Start learning with our library of video tutorials taught by experts. Get started
Viewers: in countries Watching now:
Blender is a powerful open-source tool for 2D and 3D graphics, full-on animation, compositing, and post-production. It is used to create movies and special effects, even in HD. In Blender Essential Training, Roger Wickes offers new Blender users a thorough explanation of its interface, tools, and features. He also demonstrates practical techniques and shows how to access the online and openndash;content resources of this amazing tool. Specific 3D techniques covered include navigating in 3D space, using cameras and lights, and rendering. Roger demonstrates how to rig, animate, and composite a character over live action. Exercise files accompany the course.
Very often in animation, it's very handy to have other objects face other objects or track to other certain kinds of objects so that everything is not flying out there in space. The most common situation I run into is tracking the camera, having the camera track or follow an object as it moves through the scene, and in order to set up a camera track, what we have right here, is very simple. All you do is select the camera and I've created a TrackTo constraint.
The TrackTo constraint is actually this object called face.005 and if I hide the sphere, I reveal this little empty that's sitting there in the middle. If I bring up the Properties, then I can see that this is the object called face.005. This is a takeoff on the lighting files so that's why there's so many of them. No matter where I move the camera, it always faces that empty. Even if I move it around the other side, it turns and rotates automatically so that it's always tracking to the empty.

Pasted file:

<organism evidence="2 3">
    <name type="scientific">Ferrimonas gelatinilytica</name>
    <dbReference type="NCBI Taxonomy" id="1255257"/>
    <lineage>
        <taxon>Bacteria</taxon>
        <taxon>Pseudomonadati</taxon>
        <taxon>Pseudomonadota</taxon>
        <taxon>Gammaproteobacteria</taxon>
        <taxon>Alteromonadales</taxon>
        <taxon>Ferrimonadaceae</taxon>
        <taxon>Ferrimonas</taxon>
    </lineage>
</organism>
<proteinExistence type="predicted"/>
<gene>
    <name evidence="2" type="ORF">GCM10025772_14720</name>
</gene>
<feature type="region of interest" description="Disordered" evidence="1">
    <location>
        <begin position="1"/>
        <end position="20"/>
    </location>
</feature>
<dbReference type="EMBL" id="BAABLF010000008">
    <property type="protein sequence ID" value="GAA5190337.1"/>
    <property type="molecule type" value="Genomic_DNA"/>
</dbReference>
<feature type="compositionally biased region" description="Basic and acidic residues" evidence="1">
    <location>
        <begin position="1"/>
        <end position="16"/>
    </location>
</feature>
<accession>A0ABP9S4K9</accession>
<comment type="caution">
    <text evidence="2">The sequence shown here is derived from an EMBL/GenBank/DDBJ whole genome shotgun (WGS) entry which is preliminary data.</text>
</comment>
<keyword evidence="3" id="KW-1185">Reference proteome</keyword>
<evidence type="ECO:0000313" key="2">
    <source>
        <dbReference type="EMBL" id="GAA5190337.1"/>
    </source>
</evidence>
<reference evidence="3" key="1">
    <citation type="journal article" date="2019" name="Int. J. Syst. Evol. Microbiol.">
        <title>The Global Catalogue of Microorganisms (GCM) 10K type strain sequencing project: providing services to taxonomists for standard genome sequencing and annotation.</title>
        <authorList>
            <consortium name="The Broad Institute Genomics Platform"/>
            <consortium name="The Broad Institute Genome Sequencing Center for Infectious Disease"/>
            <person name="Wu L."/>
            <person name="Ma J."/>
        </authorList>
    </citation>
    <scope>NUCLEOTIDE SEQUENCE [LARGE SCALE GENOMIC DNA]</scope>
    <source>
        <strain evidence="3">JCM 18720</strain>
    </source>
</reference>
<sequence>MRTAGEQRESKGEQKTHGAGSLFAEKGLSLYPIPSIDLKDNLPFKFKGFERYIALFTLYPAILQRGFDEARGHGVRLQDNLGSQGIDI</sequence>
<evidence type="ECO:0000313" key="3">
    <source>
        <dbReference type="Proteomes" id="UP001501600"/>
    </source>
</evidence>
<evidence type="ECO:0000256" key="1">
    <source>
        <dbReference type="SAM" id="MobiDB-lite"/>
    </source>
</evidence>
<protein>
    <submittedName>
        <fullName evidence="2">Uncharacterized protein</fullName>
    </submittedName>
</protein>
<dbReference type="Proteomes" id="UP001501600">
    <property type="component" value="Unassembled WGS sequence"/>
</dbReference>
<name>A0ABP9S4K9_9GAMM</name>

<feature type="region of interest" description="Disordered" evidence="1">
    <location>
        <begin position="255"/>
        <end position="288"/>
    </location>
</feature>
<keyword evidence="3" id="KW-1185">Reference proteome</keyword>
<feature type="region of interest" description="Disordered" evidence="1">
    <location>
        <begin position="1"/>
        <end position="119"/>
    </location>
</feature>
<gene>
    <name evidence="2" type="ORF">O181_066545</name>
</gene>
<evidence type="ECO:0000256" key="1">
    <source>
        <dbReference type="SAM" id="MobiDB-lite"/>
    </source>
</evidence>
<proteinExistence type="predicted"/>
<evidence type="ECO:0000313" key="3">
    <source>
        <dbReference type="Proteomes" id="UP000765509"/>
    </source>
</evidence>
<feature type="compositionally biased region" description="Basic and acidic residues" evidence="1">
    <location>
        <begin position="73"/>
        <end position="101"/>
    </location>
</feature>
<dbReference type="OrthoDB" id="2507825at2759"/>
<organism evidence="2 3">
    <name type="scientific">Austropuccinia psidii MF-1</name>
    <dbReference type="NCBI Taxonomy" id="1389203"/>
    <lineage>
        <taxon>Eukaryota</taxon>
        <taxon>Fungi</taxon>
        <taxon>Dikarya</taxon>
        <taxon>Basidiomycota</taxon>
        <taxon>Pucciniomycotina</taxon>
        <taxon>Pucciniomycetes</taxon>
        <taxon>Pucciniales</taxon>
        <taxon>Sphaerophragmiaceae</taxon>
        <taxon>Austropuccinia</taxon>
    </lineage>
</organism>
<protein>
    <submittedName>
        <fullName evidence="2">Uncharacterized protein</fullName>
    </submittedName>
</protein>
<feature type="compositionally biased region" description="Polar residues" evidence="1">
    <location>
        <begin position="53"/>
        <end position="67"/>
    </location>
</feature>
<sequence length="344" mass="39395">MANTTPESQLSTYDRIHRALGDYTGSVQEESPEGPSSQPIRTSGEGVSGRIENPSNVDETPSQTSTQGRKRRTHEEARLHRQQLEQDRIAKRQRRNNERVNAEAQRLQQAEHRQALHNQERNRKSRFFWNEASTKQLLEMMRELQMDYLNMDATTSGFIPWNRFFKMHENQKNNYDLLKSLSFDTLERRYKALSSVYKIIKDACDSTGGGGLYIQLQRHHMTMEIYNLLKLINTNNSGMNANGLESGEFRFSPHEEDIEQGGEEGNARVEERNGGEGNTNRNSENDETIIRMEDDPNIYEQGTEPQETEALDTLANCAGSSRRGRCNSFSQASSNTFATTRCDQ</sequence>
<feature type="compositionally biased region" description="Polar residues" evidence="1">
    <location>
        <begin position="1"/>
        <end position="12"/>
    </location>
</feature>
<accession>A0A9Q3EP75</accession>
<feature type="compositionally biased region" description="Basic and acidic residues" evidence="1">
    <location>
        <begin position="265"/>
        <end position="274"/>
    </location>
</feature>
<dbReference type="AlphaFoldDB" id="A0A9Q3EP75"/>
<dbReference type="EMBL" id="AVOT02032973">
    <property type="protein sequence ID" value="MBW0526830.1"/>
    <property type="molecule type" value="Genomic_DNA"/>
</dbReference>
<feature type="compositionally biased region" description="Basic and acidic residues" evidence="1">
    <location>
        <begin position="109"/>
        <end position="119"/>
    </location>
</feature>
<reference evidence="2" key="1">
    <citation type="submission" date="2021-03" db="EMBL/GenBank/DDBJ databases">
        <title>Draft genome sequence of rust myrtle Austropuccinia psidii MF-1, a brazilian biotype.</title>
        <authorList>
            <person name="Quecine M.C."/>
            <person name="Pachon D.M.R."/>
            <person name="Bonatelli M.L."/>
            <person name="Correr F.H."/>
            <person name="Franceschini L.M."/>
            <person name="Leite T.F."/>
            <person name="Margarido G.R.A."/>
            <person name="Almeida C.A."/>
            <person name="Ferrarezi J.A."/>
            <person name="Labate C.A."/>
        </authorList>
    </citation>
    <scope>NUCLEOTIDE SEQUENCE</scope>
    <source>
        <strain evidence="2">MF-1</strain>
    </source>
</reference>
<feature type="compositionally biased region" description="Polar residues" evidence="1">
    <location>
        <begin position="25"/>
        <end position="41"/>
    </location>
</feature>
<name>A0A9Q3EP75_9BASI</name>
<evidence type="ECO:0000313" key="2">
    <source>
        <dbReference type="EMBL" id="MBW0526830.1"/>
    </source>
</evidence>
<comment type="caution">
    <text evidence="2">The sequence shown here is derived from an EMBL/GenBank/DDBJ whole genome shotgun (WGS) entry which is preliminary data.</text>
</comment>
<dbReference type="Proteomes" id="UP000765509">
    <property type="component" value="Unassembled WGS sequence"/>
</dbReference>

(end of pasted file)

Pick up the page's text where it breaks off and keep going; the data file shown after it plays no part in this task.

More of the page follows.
The tracking is kind of tricky in that a camera access is X and Y is left and right and up and down and Z is toward whatever it's looking at. So what we want to do is we want to align, using the -Z axis, so that the -Z points towards the object, and up for camera is the Y rotation. If we wanted this camera to track on its side, we could just do X and now the camera is flipped over on its side, to take like a portrait view.
Here it's going to take a landscape view. The influence, which can be animated, is also pretty important. In that the camera wants to face a certain direction. If I change this down to 0, I can see that the camera really wants to be totally upside down on the ground. So that's no good. But what we can do is increase this influence and eventually it will come to face the empty in the middle. So if this was a camera that was walking through space and looking down the street and a pretty girl happened to walk by and it caught its eye, then it could track to that person's face by increasing the influence over time and then decrease over time as the girl pass by and the camera resumed its normal orientation.
With Armatures you use this TrackTo orientation to get the eyes to focus on a particular object that's hanging out there in front. Very often you'll see in armatures an empty or some kind of a bone or something out there in front of the face of the object so that the eyes have something to look at. So that's how you make an object face and TrackTo some other object in Blender.
There are currently no FAQs about Blender Essential Training.
Access exercise files from a button right under the course name.
Search within course videos and transcripts, and jump right to the results.
Remove icons showing you already watched videos if you want to start over.
Make the video wide, narrow, full-screen, or pop the player out of the page into its own window.
Click on text in the transcript to jump to that spot in the video. As the video plays, the relevant spot in the transcript will be highlighted.